Peter Garnry, head of equity strategy at Saxo Bank, says the 20 best-performing US and European stocks have delivered an average return year-to-date of 148 per cent, measured in local currency terms.

Online marketplace Etsy was the best performer with a return of 330.6 per cent, followed by communications software company Sinch (315.4 per cent), online supermarket HelloFresh (232.8 per cent) and fuel cells specialist NEL (191.7 per cent).

Mr Garnry says digital companies benefited from the lockdown, while green energy firms flew as efforts to combat climate change were ramped up, helped in part by the European Union’s green deal. 

Electric car company Tesla would be on the list if it had been part of the S&P 500 Index, but it only joined on December 21. “Tesla has become one of the most valuable companies in the world this year as demand for electric vehicles has grown dramatically,” Mr Garnry says.

By contrast, the 20 worst-performing European stocks fell 54 per cent on average, with European banks hit by the economic fallout from the pandemic, while cruise liners and airline stocks suffered due to travel restrictions.

As demand for energy fell, the oil and gas industry had a tough year, too.

Mr Garnry says the biggest story this year was the “absolute crunch” in so-called value stocks, companies that trade at low valuations compared to their earnings and growth potential.

He says they are “heavily tilted towards financials, miners, energy, utilities and industrials, which have all been hit hard by the Covid-19 pandemic”. “The last year saw these cheap stocks become cheaper and expensive stocks have become more expensive.” 

This has triggered excited talk about the “great value rotation” but Mr Garnry remains sceptical. “We need to see a breakout of interest rates combined with higher inflation before we join the crowd.”

Always remember that past performance is not a guarantee of future returns. Last year’s winners often turn out to be this year’s losers, and vice-versa.

How to play the stock market recovery in 2021?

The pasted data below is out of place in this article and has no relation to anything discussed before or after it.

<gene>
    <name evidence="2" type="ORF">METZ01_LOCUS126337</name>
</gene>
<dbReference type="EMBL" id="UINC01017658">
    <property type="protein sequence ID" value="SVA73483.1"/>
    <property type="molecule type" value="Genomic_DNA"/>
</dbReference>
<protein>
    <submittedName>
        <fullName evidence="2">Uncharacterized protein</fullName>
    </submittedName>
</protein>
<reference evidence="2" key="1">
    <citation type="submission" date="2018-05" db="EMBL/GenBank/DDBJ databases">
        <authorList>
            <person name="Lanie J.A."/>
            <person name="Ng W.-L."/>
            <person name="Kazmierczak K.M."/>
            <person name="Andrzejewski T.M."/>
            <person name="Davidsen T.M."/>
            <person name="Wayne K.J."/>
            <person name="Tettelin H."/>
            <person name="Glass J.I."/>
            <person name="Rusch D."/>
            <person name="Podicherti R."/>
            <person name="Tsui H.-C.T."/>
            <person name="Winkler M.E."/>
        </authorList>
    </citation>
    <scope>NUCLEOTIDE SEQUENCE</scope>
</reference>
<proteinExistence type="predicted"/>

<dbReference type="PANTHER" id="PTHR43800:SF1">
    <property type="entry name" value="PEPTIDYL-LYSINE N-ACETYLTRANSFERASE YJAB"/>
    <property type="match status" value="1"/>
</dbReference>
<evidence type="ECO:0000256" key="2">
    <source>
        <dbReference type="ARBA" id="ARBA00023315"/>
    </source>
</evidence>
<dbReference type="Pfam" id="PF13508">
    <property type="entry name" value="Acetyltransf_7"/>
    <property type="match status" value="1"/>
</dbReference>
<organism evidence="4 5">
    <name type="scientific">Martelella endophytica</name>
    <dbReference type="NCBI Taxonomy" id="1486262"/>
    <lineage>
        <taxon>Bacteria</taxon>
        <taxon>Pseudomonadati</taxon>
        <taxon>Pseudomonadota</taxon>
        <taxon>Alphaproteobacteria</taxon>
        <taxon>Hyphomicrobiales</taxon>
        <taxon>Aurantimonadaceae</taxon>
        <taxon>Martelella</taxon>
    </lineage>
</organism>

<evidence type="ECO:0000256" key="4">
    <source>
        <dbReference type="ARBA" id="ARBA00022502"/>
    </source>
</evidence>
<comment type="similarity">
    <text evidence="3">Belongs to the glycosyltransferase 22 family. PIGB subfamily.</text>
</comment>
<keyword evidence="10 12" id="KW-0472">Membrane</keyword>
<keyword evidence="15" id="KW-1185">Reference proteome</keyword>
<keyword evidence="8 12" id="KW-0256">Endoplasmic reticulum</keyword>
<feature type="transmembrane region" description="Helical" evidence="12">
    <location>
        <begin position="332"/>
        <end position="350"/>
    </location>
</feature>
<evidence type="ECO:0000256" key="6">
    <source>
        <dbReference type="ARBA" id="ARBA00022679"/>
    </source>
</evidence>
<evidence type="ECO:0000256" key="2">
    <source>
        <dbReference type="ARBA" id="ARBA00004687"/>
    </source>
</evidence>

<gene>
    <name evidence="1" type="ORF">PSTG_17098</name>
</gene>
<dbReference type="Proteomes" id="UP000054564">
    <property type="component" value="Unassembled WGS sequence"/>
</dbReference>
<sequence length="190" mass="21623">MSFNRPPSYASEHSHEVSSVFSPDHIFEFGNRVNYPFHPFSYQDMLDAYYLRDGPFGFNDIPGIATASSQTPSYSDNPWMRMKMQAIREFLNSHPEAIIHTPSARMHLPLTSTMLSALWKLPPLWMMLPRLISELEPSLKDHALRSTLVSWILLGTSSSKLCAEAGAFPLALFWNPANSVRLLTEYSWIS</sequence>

If you are looking to build your long-term wealth in 2021 and beyond, the stock market is still the best place to do it as equities powered on despite the pandemic.

Investing in individual stocks is not for everyone and most private investors should stick to mutual funds and ETFs, but there are some thrilling opportunities for those who understand the risks.

Peter Garnry, head of equity strategy at Saxo Bank, says the 20 best-performing US and European stocks have delivered an average return year-to-date of 148 per cent, measured in local currency terms.

Online marketplace Etsy was the best performer with a return of 330.6 per cent, followed by communications software company Sinch (315.4 per cent), online supermarket HelloFresh (232.8 per cent) and fuel cells specialist NEL (191.7 per cent).

Mr Garnry says digital companies benefited from the lockdown, while green energy firms flew as efforts to combat climate change were ramped up, helped in part by the European Union’s green deal. 

Electric car company Tesla would be on the list if it had been part of the S&P 500 Index, but it only joined on December 21. “Tesla has become one of the most valuable companies in the world this year as demand for electric vehicles has grown dramatically,” Mr Garnry says.

By contrast, the 20 worst-performing European stocks fell 54 per cent on average, with European banks hit by the economic fallout from the pandemic, while cruise liners and airline stocks suffered due to travel restrictions.

As demand for energy fell, the oil and gas industry had a tough year, too.

Mr Garnry says the biggest story this year was the “absolute crunch” in so-called value stocks, companies that trade at low valuations compared to their earnings and growth potential.

He says they are “heavily tilted towards financials, miners, energy, utilities and industrials, which have all been hit hard by the Covid-19 pandemic”. “The last year saw these cheap stocks become cheaper and expensive stocks have become more expensive.” 

This has triggered excited talk about the “great value rotation” but Mr Garnry remains sceptical. “We need to see a breakout of interest rates combined with higher inflation before we join the crowd.”

Always remember that past performance is not a guarantee of future returns. Last year’s winners often turn out to be this year’s losers, and vice-versa.

How to play the stock market recovery in 2021?

If you are looking to build your long-term wealth in 2021 and beyond, the stock market is still the best place to do it as equities powered on despite the pandemic.

Investing in individual stocks is not for everyone and most private investors should stick to mutual funds and ETFs, but there are some thrilling opportunities for those who understand the risks.